More significantly, Smith argued that the right to marry claim should be dismissed on standing grounds because the complaint had attacked only the marriage amendment, not the marriage statute.  Judge Lucero found that under Oklahoma law the marriage amendment actually replaced the statute, so a ruling holding the amendment unconstitutional would completely resolve the issue.  Lucero quoted a prior Oklahoma case on point: “A time-honored rule teaches that a revising statute (or, as in this case, a constitutional amendment) takes the place of all the former laws existing upon the subject with which it deals.”  Thus, there was no need to specify the marriage statute in the plaintiffs’ complaint.

Lucero also rejected Smith’s challenge to Judge Kern’s conclusion that Baker v. Nelson, the Supreme Court’s 1972 dismissal of a marriage equality case from Minnesota as not presenting a “substantial federal question” was not binding on the court.  “Her argument that doctrinal developments do not allow a lower court to reject the continued applicability of a summary disposition is undermined by the explicit language of the case creating the rule,” Lucero wrote, citing the Supreme Court’s 1975 decision, Hicks v. Miranda, where the Court said that lower courts should adhere to the Supreme Court’s view that a case does not present a substantial federal question “except when doctrinal developments indicate otherwise.”  Doctrinal developments at the level of the Supreme Court since 1972 certain establish that a right to marry for same-sex couples now presents a substantial federal question.  If there were any doubt, the Windsor decision would lay that to rest.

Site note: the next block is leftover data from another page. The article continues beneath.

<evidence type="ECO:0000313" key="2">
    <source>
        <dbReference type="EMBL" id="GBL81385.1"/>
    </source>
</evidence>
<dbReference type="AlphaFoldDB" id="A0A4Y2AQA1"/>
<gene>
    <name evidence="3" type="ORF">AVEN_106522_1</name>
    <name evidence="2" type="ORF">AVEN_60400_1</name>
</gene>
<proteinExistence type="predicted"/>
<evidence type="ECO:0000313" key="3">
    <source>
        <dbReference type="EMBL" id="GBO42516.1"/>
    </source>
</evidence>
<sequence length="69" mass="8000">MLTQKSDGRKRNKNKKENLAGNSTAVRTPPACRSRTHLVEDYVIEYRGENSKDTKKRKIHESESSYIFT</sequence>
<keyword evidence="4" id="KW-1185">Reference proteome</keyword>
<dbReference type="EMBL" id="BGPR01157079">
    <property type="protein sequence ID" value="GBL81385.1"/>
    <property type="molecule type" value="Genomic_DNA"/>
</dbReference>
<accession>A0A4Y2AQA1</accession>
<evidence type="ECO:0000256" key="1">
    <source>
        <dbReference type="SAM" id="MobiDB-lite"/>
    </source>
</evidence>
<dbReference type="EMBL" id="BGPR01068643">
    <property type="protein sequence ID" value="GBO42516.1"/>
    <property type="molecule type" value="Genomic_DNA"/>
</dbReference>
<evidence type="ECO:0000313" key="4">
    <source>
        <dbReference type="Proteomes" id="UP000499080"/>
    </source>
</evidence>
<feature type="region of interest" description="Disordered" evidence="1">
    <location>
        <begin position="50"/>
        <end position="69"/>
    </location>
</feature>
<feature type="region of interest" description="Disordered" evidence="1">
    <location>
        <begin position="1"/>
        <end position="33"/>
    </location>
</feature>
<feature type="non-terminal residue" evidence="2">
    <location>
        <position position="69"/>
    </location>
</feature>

Smith tried to revive the procreation argument, but in the guise of suggesting that the interest of children in being raised by both of their biological parents justifies the marriage ban. Lucero easily rejected this, explaining: “Oklahoma’s ban on same-sex marriage sweeps too broadly in that it denies a fundamental right to all same-sex couples who seek to marry or to have their marriages recognized regardless of their child-rearing ambitions.  As with opposite-sex couples, members of same-sex couples have a constitutional right to choose against procreation.  But Oklahoma has barred all same-sex couples, regardless of whether they will adopt, bear, or otherwise raise children, from the benefits of marriage while allowing all opposite-sex couples, regardless of their child-rearing decisions, to marry.  Such a regime falls well short of establishing ‘the most exact connection between justification and classification,” which is required where a fundamental right is at stake.